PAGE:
• The Globe and Mail (Toronto)
    • 73 Metascore
    • 100 Critic Score
    Kelley has always had the rare talent of making his TV characters seem like real human beings, with all the flaws and contradictions and insecurities that makes us mortals so mortal. In Ally McBeal, he has taken that skill to a new level, creating a smart and sometimes daring series that is unlike any other on TV. [26 Sep 1997]
    • The Globe and Mail (Toronto)
    • 73 Metascore
    • 60 Critic Score
    The results are decidedly mixed in tonight's two-hour pilot, but this is a fairly serious effort that succeeds in stimulating interest because it tries to look at the war from a feminine (feminist?) perspective. [26 Apr 1988]
    • The Globe and Mail (Toronto)
    • 72 Metascore
    • 60 Critic Score
    It can't quite decide whether to reach for the smaller, literate audience or appeal to the crowd that needs a laugh track to appreciate a Chevy Chase pratfall. ... Still, there are some good sharp laughs despite the more obvious digs. [14 Nov 1988]
    • The Globe and Mail (Toronto)
    • 72 Metascore
    • 75 Critic Score
    Fairly adult in tone and the comedy is a little offbeat. [5 Sep 1992]
    • The Globe and Mail (Toronto)
    • 71 Metascore
    • 80 Critic Score
    It demands your attention to keep the many plot threads from tangling, and at times requires a strong stomach, but you never know what to expect next, and that beats the ridiculous reality series seen on every other channel. Give me gore over gonzo any day. [27 Aug 2005, p.8]
    • The Globe and Mail (Toronto)
    • 70 Metascore
    • 40 Critic Score
    It may be just dumb and obvious enough to succeed. [21 Mar 1995]
    • The Globe and Mail (Toronto)
    • 69 Metascore
    • 100 Critic Score
    The script crackles with fast, literate humour and deft satire of both yuppie careerists and pretentious, bohemian avant-garde types. Very adult and much more clever than the plot synopsis suggests. [5 Sep 1992]
    • The Globe and Mail (Toronto)
    • 68 Metascore
    • 75 Critic Score
    Even couched in a traditional sitcom format that feels deliberately out-of-date - I Love Lucy crossed with Burns and Allen - Bette perfectly exploits Midler's awkward relationship with fame. [11 Oct 2000, p.R2]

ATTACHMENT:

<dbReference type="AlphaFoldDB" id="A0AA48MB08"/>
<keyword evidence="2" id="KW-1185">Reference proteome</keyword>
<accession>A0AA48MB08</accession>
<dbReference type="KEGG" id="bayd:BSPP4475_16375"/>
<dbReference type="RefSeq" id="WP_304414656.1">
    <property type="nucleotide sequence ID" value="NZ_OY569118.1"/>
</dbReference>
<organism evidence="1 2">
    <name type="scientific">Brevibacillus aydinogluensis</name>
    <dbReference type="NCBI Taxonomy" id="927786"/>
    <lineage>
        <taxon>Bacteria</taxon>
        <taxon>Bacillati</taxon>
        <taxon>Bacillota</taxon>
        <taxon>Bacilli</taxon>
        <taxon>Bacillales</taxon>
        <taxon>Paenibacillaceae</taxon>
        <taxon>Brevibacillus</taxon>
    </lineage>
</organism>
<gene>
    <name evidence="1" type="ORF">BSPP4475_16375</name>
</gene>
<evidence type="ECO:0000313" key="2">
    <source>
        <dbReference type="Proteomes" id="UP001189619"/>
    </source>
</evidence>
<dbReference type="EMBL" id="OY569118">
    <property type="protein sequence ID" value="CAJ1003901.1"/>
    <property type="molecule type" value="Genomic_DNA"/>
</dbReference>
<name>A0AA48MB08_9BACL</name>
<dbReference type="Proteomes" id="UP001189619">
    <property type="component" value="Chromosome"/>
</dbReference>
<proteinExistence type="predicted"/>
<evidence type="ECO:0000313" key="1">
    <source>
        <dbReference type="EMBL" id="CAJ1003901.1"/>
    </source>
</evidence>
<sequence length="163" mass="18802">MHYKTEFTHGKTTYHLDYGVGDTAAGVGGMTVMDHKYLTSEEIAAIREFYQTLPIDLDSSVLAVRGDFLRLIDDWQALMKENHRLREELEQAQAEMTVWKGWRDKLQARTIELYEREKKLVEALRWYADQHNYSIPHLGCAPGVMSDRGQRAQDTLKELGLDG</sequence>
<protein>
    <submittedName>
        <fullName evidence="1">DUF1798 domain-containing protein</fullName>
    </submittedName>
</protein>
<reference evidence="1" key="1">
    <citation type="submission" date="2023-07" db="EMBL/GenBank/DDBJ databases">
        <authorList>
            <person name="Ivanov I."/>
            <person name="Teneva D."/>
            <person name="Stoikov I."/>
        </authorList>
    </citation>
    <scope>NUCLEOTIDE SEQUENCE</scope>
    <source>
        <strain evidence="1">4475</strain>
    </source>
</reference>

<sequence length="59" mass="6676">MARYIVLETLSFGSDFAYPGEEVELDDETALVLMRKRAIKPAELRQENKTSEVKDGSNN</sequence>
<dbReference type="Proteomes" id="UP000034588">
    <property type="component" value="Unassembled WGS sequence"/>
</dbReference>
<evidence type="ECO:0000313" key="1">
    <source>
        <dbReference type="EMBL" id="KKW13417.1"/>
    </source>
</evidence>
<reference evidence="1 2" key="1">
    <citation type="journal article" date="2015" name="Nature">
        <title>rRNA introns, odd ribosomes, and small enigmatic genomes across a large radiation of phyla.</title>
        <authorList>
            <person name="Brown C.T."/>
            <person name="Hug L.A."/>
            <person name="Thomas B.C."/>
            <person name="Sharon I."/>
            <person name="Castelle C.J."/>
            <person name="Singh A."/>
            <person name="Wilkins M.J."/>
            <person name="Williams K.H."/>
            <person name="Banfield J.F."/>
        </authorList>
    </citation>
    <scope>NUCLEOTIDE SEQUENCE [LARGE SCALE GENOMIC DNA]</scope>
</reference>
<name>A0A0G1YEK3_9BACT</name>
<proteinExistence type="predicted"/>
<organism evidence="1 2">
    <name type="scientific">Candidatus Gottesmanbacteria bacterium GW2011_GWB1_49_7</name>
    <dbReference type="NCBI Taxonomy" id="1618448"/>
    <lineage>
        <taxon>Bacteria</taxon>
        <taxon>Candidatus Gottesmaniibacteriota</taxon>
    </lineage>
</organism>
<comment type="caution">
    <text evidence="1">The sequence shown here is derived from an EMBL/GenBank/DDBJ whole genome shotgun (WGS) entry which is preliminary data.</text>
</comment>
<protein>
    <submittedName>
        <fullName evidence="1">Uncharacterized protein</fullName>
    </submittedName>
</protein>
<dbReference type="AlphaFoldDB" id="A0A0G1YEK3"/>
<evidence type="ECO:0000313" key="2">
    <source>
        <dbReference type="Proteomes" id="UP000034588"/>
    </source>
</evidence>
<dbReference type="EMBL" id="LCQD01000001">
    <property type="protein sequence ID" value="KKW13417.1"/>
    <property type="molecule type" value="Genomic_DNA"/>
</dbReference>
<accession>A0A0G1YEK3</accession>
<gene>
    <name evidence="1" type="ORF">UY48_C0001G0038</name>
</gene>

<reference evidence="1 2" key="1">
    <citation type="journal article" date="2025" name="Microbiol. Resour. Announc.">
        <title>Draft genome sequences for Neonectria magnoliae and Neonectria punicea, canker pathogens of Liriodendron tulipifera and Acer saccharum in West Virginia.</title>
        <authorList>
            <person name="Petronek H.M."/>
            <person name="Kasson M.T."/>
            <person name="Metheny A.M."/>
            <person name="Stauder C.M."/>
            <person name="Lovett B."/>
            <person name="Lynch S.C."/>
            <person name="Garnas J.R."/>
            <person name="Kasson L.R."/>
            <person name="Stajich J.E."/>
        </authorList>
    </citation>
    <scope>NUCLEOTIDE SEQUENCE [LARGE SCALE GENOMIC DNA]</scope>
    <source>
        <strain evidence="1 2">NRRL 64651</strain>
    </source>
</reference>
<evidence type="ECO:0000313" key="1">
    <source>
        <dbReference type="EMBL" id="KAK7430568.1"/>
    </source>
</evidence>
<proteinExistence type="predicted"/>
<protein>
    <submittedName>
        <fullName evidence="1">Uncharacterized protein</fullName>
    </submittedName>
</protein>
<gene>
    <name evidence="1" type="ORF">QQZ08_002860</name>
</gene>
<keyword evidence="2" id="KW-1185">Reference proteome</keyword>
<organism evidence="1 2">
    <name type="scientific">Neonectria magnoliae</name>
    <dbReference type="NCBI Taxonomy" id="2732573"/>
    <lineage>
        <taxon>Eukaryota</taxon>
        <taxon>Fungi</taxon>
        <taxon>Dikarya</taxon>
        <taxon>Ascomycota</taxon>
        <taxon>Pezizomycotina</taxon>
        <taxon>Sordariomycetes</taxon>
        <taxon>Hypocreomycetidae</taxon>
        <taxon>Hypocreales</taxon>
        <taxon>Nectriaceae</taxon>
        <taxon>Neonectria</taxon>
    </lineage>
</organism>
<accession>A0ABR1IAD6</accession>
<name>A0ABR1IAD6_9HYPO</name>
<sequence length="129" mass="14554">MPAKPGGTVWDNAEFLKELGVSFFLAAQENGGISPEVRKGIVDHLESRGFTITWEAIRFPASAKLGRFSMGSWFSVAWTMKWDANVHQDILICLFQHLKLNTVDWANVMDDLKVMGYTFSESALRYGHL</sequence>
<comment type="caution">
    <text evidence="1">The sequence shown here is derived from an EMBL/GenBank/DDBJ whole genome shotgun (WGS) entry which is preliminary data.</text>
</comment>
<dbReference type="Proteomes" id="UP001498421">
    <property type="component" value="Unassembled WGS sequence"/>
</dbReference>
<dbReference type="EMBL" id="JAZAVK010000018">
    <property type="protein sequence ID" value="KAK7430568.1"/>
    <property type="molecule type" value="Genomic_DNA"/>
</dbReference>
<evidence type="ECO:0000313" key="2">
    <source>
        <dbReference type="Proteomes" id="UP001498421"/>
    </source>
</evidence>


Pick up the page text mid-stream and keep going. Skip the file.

• The Globe and Mail (Toronto)
  6. The pilot is full of feel-good bounce, but it's more than froth. This is good American television drama. Lacking the clockwork precision of the contemporary American movie, it has nuance and allows for an emotional richness. Better, it does the audience a favour by introducing a sly sense of fun. [30 Sept 2000, p.10]
    • The Globe and Mail (Toronto)
  7. This third season promises to be delicious. The first episode is wickedly funny and warped. [22 Sep 2006]
    • The Globe and Mail (Toronto)
    • 63 Metascore
    • 70 Critic Score
    One of the best of the new crop of sitcoms, a sort of low-rent, anti-glamour Friends, featuring a sharp-witted, likable and hilariously self-deprecating guy. [13 Sep 1995]
    • The Globe and Mail (Toronto)
    • 61 Metascore
    • 80 Critic Score
    Maybe it's the heat, but it's difficult to imagine anyone disliking Dancing With the Stars, so far the most entertaining new series of TV's off-season. [22 Jun 2005]
    • The Globe and Mail (Toronto)
    • 60 Metascore
    • 40 Critic Score
    Without the aid of a fast-forward button, I simply wouldn't have been able to watch it from beginning to end. But I think my 4-year-old would like it. [11 Mar 1994]
    • The Globe and Mail (Toronto)
  8. It is enthralling if your thing is dizzying visuals, rapid-fire dialogue and overblown acting. It's the sort of show that makes people wonder about American network TV. It's empty-headed and flashy, and there's not much going on. It's terrific piffle, fascinating to watch as an example of the state of TV storytelling, even as it only feigns sizzle and sass. [22 Sept 2003, p.R2]
    • The Globe and Mail (Toronto)
  9. Medium is well-made, slick and, at times, achieves a sense of the macabre. [4 Jan 2005]
    • The Globe and Mail (Toronto)